Individual Author Record
Name: Robert K. ElderPen Name: None Genre: Non-Fiction Born: 1976 in Montana Sites:
Illinois ConnectionElder lives Chicago. He teaches journalism at Northwestern University’s Medill School and Columbia College in Chicago.
Biographical and Professional InformationRobert K. Elder is a journalist, author and film columnist. Along with the books Elder has written, he also edited [http://www.amazon.com/John-Woo-Interviews-Conversations-Filmmakers/dp/1578067766/ref=la_B002W3Z9IG_1_5?s=books&ie=UTF8&qid=1428352281&sr=1-5 John Woo: Interviews.]
- Hidden Hemingway: Inside the Ernest Hemingway Archives of Oak Park, Kent State University Press, 2016 - written with by Mark Cirino and Aaron Vetch
- The Best Film You've Never Seen: 35 Directors Champion the Forgotten or Critically Savaged Movies They Love, Chicago Review Press , 2013
- It Was Love When...: Tales from the Beginning of Love, Sourcebooks Casablanca , 2011
- The Film That Changed My Life: 30 Directors on Their Epiphanies in the Dark, Chicago Review Press, 2011
- It Was Over When...: Tales of Romantic Dead Ends, Sourcebooks Casablanca , 2011
- Last Words of the Executed, University Of Chicago Press, 2010
Titles At Your Library
Hidden Hemingway: Inside the Ernest Hemingway Archives of Oak Park
ISBN: 1606352733 The Kent State University Press. 2016
Thinking of Ernest Hemingway often brings to mind his travels around the world, documenting war and engaging in thrilling ad- ventures. However, fully understanding this outsized international author means returning to his place of birth. Hidden Hemingway presents highlights from the extraordinary collection of the Ernest Hemingway Foundation of Oak Park. Thoroughly researched, and illustrated with more than 300 color images, this impressive volume includes never-before-published photosletters between Heming- way and Agnes Von Kurowsky, his World War I love bullfighting memorabilia high school assignments adolescent diaries Heming- way’s earliest published work, such as the “Class Prophecy” that appeared in his high school yearbook and even a dental X-ray. Hidden Hemingway also includes one of the final letters Hemingway wrote, as he was undergoing electroshock treatment at the Mayo Clinic. These documents, photographs, and ephemera trace the trajectory of the life of an American literary legend.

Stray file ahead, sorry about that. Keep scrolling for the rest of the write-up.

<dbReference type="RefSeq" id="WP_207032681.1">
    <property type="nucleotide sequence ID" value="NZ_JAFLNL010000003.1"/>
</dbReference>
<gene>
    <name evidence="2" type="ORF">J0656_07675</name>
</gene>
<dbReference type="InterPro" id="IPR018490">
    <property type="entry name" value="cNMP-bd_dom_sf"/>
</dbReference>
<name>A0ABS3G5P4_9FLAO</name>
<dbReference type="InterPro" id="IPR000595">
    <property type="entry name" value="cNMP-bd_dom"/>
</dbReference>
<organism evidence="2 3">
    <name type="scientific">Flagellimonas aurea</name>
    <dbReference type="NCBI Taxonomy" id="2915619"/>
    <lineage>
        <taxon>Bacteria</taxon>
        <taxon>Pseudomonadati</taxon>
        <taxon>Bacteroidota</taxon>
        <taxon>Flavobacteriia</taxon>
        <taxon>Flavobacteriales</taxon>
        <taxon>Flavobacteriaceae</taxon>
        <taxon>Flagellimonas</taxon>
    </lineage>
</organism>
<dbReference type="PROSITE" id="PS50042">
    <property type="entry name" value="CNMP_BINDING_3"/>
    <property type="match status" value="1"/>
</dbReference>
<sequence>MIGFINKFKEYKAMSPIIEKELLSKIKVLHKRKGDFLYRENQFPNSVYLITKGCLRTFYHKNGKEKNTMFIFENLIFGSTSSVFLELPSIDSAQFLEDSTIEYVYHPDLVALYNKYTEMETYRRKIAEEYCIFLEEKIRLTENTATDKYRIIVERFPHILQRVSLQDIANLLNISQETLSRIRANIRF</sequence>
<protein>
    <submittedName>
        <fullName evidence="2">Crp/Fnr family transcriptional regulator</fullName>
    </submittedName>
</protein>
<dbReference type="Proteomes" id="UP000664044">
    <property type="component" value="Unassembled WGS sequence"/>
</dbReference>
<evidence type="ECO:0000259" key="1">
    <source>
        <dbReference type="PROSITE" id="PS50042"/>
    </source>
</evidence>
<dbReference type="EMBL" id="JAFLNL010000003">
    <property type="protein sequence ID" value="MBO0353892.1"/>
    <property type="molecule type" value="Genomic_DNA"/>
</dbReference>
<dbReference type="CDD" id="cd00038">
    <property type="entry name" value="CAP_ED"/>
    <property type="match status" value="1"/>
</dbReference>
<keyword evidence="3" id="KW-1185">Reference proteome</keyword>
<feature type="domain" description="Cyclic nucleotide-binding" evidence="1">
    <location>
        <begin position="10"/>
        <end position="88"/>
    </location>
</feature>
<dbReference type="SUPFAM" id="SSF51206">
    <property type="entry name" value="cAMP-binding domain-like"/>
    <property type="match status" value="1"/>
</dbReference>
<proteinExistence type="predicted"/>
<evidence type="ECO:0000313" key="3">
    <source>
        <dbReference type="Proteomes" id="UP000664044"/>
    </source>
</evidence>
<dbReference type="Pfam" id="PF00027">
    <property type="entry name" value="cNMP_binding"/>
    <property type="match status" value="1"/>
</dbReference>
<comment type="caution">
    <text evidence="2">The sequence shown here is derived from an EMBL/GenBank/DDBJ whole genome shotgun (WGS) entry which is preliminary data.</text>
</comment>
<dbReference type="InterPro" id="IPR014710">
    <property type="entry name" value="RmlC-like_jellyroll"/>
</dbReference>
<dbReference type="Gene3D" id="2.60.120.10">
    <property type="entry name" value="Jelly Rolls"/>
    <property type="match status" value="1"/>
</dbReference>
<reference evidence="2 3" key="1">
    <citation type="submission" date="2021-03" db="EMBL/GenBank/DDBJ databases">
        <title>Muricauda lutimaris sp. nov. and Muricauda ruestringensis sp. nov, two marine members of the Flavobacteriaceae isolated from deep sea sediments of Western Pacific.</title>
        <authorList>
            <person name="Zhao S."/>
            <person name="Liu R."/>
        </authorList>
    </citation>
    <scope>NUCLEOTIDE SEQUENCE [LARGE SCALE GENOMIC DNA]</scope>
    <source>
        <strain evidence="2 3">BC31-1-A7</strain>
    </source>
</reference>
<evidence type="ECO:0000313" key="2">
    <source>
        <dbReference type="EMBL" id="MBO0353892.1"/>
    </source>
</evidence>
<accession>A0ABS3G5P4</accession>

The items showcased in Hidden Hemingway are more than stagedressing for a literary life, more than marginalia. They provide definition―and, in some cases, documentation―of Hemingway’s ambition, heartbreak, literary triumphs and trials, and joys and tragedies. It’s Hemingway’s stature as a Pulitzer Prize– and Nobel Prize–winning author that draws so many biographers and historians to his work. It is also the wealth of material he left behind that makes him such a compelling, engaging, and often polarizing figure.
For Hemingway, the material he saved was both autobiography and research. He gathered data and details that made the life lived in his books more authentic. The authors of Hidden Hemingway have done the same, telling a life story through items that illuminate Hemingway’s legacy. Some of the material contradicts the public image that Hemingway built for himself, and some supports his larger-than-life myth. In all, Hidden Hemingway celebrates the Ernest Hemingway archives and Oak Park’s most famous author.
The Best Film You've Never Seen: 35 Directors Champion the Forgotten or Critically Savaged Movies They Love
ISBN: 1569768382 Chicago Review Press. 2013
In this book, 35 directors champion their favorite overlooked or critically savagedgems. Among these guilty pleasures, almost-masterpieces, and undeniable classics in need of revival are unsung noirs (Murder by Contract), famous flops (Can’t Stop the Music, Joe Versus the Volcano), art films (L’ange), theatrical adaptations (The Iceman Cometh), B-movies (Killer Klowns from Outer Space), and even a few Oscar-winners (Some Came Running).
In these conversations, the filmmakers defend their choices. These films, they argue, deserve a larger audience and for their place in movie history to be reconsidered. But the conversations’ tangents, diversions, and side trips provide as much insight into the directors’ own approach to moviemaking as into the film they’re discussing. The filmmakers are the perfect hosts, often setting the tone, managing expectations, and giving advice about how you should watch each movie. They’re often brutally honest about a film’s shortcomings or the reasons why it was lost in the first place.